There are no lonely Klingons…

5 06 2011

….but I as a mere Terran do yearn for the company of others, and never more so than when training for a race.  Since the majority of my friends and family are best counted on to join me in the pursuit of food-and-drink-centric merriment, I decided to sign on with the Chicago Area Runners Association (CARA) for a marathon training program.  I figured I would at least be guaranteed a bit of camaraderie on weekend long runs even if all I saw of the others were elbows and shoe soles as they all ran ahead of me.

I attended the program’s Super Clinic yesterday which was (rather ironically, I thought) held at the UIC Medical School in the City.  I was very impressed with the number of resources offered and the level of expertise as well as enthusiasm of the staff.

Among the speakers were runners, CARA staff, a team of sports medicine physicians, a nutritionist, physical therapists and some very high-level trainers.

Coach Bill Leach,  who has been training runners for over 40 years at the college level as well as amateurs like myself, spoke to us about the importance of proper training to avoid overuse injury.  He even gave us private access to some drill videos on his website and demonstrated some of the exercises we would find there.

We will also have 24/7 access to a team of physical therapists from NovaCare who can advise us about the inevitable aches and pains that crop up.  They spent a good deal of time instructing in posture and stretching and other easily-overlooked precautions that will keep us running instead of limping.

But the big name among the group’s mentors is Hal Higdon.  Yes, the actual real live Hal Higdon who writes for Runner’s World.  In fact, he designed our training program and gave each of us a copy of his book “Marathon: the Ultimate Training Guide” which could be considered our text book, I suppose.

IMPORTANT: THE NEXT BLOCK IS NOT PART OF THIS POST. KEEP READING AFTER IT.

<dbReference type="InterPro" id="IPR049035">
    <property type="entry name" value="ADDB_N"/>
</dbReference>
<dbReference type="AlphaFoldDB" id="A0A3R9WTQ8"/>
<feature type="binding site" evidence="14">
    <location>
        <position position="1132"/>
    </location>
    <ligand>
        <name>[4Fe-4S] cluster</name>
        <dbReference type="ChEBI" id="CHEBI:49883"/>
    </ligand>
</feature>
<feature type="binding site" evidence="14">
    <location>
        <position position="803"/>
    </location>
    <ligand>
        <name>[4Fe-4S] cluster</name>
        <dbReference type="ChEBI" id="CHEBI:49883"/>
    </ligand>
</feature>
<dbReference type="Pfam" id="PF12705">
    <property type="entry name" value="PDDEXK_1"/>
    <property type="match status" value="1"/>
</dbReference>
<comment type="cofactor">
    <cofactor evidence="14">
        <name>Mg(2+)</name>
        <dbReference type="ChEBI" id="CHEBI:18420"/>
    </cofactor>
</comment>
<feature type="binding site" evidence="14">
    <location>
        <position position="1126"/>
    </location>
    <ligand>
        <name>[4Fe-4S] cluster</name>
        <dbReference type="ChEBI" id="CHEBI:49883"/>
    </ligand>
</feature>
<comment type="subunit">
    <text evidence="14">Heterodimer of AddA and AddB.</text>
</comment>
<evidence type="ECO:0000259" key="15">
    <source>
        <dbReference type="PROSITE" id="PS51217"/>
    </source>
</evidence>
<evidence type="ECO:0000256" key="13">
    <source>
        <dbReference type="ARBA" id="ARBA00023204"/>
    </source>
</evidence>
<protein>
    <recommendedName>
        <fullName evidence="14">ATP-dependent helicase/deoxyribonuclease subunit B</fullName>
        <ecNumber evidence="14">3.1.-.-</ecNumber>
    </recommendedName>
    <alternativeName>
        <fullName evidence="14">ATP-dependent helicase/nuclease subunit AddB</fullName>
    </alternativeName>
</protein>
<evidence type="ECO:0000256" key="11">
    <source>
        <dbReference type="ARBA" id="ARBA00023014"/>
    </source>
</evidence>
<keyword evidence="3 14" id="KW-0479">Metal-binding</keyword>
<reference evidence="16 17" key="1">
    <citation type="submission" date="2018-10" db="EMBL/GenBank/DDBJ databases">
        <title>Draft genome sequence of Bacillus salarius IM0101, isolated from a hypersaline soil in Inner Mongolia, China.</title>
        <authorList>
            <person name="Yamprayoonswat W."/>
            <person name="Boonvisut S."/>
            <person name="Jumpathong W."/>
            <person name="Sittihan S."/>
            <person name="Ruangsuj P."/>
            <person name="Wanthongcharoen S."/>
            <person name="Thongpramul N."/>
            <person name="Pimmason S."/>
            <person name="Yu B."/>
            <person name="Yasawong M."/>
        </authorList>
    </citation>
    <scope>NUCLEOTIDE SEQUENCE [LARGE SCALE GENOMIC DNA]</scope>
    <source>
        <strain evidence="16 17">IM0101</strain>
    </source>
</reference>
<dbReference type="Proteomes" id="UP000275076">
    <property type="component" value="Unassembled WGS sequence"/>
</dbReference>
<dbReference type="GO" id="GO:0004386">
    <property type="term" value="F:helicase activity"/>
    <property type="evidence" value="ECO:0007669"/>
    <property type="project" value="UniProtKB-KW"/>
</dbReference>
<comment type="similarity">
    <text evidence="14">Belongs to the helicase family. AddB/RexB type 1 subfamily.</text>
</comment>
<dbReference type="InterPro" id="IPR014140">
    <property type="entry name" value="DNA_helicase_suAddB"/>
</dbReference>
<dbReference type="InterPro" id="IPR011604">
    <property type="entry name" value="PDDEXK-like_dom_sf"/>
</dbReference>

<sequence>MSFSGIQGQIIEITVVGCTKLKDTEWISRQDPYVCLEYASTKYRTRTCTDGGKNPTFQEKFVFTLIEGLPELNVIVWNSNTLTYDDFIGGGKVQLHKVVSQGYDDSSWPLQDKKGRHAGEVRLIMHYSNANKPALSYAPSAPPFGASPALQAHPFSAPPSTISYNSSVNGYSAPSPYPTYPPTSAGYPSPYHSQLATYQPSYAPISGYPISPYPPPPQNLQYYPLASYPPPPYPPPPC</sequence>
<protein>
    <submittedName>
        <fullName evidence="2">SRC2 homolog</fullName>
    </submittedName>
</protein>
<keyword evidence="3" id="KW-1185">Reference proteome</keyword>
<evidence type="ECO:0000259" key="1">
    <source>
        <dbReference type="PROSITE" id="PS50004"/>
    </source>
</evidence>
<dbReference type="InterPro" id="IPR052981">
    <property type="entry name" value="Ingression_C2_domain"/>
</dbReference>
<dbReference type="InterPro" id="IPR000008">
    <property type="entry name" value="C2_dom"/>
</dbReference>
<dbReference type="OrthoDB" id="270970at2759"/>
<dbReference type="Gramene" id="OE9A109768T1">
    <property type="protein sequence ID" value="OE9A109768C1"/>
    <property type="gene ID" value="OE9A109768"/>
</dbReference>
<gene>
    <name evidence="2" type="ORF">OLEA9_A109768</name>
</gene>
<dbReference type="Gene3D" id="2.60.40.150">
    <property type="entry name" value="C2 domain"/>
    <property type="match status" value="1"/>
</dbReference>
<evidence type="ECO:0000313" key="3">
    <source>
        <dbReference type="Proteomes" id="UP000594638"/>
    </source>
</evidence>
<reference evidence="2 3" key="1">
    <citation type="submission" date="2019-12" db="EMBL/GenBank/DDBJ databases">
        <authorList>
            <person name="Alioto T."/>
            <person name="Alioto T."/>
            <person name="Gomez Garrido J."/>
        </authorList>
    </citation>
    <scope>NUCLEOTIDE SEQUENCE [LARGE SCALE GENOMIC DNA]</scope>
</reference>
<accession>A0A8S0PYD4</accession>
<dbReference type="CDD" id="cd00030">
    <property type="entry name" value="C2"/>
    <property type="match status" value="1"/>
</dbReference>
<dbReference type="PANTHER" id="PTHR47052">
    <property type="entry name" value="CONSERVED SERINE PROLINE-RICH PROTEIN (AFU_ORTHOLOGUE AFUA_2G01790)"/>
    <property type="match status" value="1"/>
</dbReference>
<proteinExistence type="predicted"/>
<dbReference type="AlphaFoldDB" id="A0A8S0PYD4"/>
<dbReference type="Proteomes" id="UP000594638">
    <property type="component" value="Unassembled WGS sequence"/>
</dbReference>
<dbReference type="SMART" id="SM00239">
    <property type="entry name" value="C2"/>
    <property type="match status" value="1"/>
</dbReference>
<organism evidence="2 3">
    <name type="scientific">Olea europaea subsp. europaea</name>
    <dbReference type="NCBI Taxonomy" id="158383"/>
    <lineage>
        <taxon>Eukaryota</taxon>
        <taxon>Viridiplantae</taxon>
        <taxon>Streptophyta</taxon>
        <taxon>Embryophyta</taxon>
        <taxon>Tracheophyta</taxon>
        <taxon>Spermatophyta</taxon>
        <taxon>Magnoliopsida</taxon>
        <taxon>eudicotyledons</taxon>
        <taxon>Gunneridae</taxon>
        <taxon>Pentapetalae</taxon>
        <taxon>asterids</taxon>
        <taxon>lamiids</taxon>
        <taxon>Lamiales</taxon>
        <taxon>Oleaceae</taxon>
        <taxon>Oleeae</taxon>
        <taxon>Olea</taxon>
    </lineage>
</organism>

While the whole experience gave me a much-needed burst of enthusiasm, there was one particular exchange which resurrected memories of events long-forgotten.  Perhaps it was being back in a medical school classroom that seemed to throw me backwards in time, but I found it amusing.

During Hal’s session, he told us many things including the fact that all of us novice marathoners who may never run more than a 10k to date *would* complete a 26.2 mile marathon in 18 weeks.  He also stated that those of us regularly running more than 6 miles should not worry about suffering from mileage reduction because the plan would steadily advance from 6 mile runs back to and beyond their previous maximum distances.  Upon finishing his narrative, he invited questions.

Immediately, some perky little wisp of a girl raised her hand and said “I’m running a half marathon next weekend.  What should I do after that?”  My eyes rolled and I slowly swiveled my head around to look at her as the med school memories came rushing back.  With annoying regularity there would always be SOMEONE who would ask a question designed to alert the rest of the class to their superior insight.  It might be a legitimate question, although it rarely seemed like it, but the greater message conveyed would be “I want to impress everyone with how much more I know than the rest of you schlubs.”

Unlike my former professors, Hal handled it with aplomb.  “Is this your first half marathon?” he asked.

“Oh no,” replied Boasting Betty, “I’ve done a few others.”  Now I’m grinding my teeth because if this chick has trained for more than one half marathon, she can intuit what to do next.

Hal my new hero responded, “A few others….well, you know everything then.  Paula Radcliffe get out of the way!” and the crowd absolutely roared.  “Just take a couple of days off then follow the training program.”


With that comment, any future head-trips down memory lane back to those long lost classrooms in which I sat feeling every day like the oldest, slowest, least-supported person in the room were exploded as if by a blast from a Class 10 Photon Torpedo.  I left the seminar feeling well-equipped and just as capable as anyone else in the room.  Maybe even more than some.

Me likey.Tlhingan Hol makes you Smile



Friday — nothing, no excuse

Saturday — nothing, overslept

Sunday — rode 15 miles on the bike, then walked the dogs 3 miles


Still a work in progress.  Ate too much junk on Friday and Saturday, then reined it in once more.  Daily input-output stats on my Excel spreadsheet were pretty embarassing and I have resolved yet again to do better.



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